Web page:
The Importance of Self-Compassion on the PhD Journey
Updated: Feb 5
An important aspect of the PhD researcher experience is the development of one’s relationship to self. When I was PhD candidate my research journey was a turning point in this subjective context. It enabled me to forge a stronger awareness around my thoughts and feelings enhancing confidence around my PhD research and post-PhD career. Developing a relationship with oneself involves engaging with our thoughts positively. This is the cornerstone of building resilience.
In the first year of my PhD I realised the importance of positive mind management. At that time I was experiencing self-doubt about my abilities. I then realised I was triggering my own writer’s block by engaging fear-based thoughts about completing a PhD thesis.
I discovered that in order to have a successful PhD journey I needed to take on a second project; building a relationship with myself. This involved observing how I spoke to myself; managing self-criticism; being aware of the fear-based stories I was telling myself which often were not based in reality; and above all being more self-compassionate. These efforts had a positive impact on my experience of myself as a PhD researcher. I believe this skill needs to be taught to every postgraduate and PhD researcher.
Building resilience is predicated on being more self-compassionate. Having an overly critical inner voice can impact negatively on PhD productivity and even future career decision-making. In my experience positive self-engagement transformed negative thinking and enhanced my PhD journey.
Developing self-confidence as a PhD researcher resulted in reduced fear-based thinking & allowed more creative ideas to flourish. I also developed an entrepreneurial mindset via the realisation of my leadership potential. Subjective leadership (in my experience) is essentially awareness of that richer space of freedom which comes from a deeper connection with self.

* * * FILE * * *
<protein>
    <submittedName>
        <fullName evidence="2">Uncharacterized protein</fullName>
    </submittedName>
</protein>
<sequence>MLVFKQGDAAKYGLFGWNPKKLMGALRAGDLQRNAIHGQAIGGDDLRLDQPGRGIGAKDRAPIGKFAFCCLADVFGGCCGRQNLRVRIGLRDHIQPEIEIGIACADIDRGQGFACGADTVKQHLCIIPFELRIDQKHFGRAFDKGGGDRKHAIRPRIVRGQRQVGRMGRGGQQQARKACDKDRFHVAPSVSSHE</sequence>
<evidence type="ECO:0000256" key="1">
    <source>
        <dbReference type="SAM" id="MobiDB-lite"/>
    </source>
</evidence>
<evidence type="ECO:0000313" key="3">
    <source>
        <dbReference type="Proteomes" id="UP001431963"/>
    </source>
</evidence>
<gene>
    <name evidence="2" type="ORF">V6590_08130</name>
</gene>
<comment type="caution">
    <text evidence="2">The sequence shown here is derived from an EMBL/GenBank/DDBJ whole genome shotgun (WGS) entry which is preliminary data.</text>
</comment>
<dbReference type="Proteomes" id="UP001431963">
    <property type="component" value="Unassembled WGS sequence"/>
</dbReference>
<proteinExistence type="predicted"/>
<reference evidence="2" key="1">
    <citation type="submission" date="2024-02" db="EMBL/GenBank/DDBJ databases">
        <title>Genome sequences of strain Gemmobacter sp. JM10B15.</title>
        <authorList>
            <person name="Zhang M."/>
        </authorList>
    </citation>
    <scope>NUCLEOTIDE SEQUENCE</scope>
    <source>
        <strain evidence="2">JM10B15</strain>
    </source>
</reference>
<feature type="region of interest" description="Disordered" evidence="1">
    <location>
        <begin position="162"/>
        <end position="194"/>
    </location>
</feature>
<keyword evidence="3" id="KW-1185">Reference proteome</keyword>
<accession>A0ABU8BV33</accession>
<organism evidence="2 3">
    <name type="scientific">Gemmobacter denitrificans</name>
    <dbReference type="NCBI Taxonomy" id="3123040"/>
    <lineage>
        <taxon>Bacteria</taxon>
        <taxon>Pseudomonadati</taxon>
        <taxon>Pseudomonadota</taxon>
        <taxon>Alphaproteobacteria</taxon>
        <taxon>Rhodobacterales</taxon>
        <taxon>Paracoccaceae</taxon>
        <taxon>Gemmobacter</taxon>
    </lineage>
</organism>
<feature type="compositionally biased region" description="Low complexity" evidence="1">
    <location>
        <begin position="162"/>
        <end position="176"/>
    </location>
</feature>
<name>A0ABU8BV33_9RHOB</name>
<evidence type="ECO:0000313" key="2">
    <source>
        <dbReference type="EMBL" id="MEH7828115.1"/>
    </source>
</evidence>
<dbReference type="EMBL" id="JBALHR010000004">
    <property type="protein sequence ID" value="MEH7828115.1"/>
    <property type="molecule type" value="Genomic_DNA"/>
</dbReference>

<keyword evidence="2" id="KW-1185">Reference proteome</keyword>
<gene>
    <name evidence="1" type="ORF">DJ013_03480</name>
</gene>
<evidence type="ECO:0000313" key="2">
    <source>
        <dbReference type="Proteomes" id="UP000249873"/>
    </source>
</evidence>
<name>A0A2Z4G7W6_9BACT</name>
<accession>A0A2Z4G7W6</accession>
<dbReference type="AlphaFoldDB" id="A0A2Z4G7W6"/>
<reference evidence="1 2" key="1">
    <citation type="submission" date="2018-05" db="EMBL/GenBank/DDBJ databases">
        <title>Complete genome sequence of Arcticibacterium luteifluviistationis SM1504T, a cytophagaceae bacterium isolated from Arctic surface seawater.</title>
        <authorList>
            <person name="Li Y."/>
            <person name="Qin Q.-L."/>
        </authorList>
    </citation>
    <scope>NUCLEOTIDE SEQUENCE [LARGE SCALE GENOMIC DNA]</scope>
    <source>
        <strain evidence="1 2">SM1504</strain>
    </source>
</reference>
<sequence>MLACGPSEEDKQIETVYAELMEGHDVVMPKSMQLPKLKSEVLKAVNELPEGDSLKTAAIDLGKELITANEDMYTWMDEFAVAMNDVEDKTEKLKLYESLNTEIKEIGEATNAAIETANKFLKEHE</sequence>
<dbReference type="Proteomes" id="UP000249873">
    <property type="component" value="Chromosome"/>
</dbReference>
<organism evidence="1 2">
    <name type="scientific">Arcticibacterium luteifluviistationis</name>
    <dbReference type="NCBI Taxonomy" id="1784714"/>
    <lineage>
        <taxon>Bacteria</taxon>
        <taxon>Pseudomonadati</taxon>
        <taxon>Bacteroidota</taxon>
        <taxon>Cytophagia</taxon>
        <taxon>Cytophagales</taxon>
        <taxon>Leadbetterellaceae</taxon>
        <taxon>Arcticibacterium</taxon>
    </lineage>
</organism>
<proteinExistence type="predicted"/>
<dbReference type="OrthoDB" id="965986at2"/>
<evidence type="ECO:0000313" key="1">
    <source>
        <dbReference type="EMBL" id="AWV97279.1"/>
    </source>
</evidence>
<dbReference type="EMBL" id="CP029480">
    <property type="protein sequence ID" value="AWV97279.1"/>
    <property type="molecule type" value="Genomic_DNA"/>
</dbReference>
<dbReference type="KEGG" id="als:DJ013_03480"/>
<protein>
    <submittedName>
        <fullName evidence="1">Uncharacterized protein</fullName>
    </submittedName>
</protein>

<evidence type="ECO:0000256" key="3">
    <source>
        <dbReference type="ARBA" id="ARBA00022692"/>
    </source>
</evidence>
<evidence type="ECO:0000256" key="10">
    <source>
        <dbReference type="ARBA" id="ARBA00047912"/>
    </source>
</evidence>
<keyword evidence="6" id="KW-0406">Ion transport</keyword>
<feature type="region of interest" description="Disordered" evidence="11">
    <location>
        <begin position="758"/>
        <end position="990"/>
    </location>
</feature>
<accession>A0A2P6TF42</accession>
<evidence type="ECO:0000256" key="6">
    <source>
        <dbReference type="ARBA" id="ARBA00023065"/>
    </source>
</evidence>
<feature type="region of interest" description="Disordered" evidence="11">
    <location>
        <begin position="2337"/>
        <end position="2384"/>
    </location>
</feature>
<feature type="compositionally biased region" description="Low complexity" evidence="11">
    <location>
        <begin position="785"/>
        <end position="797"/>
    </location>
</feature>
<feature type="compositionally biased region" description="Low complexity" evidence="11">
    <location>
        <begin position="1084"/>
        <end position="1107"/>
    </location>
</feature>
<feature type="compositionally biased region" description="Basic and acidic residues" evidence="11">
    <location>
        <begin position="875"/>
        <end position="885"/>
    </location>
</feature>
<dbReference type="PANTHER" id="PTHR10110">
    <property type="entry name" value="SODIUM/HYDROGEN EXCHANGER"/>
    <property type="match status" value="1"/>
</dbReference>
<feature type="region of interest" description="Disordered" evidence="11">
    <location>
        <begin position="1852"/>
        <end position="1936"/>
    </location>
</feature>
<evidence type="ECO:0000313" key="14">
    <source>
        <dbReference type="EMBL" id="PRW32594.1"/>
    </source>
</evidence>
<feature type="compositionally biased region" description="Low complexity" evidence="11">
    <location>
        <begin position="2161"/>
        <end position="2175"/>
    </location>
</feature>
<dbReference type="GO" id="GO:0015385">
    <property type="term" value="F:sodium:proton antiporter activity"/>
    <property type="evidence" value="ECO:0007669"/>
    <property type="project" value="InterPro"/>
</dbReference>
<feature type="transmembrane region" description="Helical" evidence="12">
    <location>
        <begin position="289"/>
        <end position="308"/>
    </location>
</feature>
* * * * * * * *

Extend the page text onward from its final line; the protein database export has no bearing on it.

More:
That richer space of freedom can work in a number of ways: 1. Enhanced critical and creative thinking: there was increased confidence in my intellectual abilities. This coincided with an internal sense of leadership in my engagement with the whole research and academic writing process. As a result (during The PhD) I developed a new 7-step, anxiety-reducing approach to academic writing which is the basis of my popular practice-based ‘Academic Writing: Reduce Anxiety’ workshop for PhDs & postgraduates.
2. Post-PhD career: that richer space of freedom also applied outside the research process in that my networking and publishing confidence grew. It also had an impact on my planning around my post-PhD career. It gave me the confidence to take a more flexible approach. My internal sense of leadership, rooted in a deeper connection with self (which I was continually developing), enhanced my awareness of a richer space of freedom to apply for jobs and be self-employed at the same time. This flexible strategy created more opportunities.
I honestly believe the key to a deeper self-connection is compassion which is the basis of building resilience and that evolving subjective sense of leadership. My ‘Stress Reduction Techniques in Research’ workshop for PhDs & postgrads is based on my experience of building resilience around and within the PhD research process. It has helped many PhD & postgraduate students, especially during covid.
PhD Hardtalk Podcast Interview
‘Wellbeing for PhDs in the Academic Writing and Research Process: The Ph.D. hardtalk Interview!’ FULL INTERVIEW about my work is hosted by Dr Noma Mguni for the Ph.D. hardtalk podcast. I discuss my Online (on-campus when covid-safe) workshops for PhDs & their impact on the PhD Higher Ed sector both in the UK and internationally: https://lnkd.in/ehpPC-kv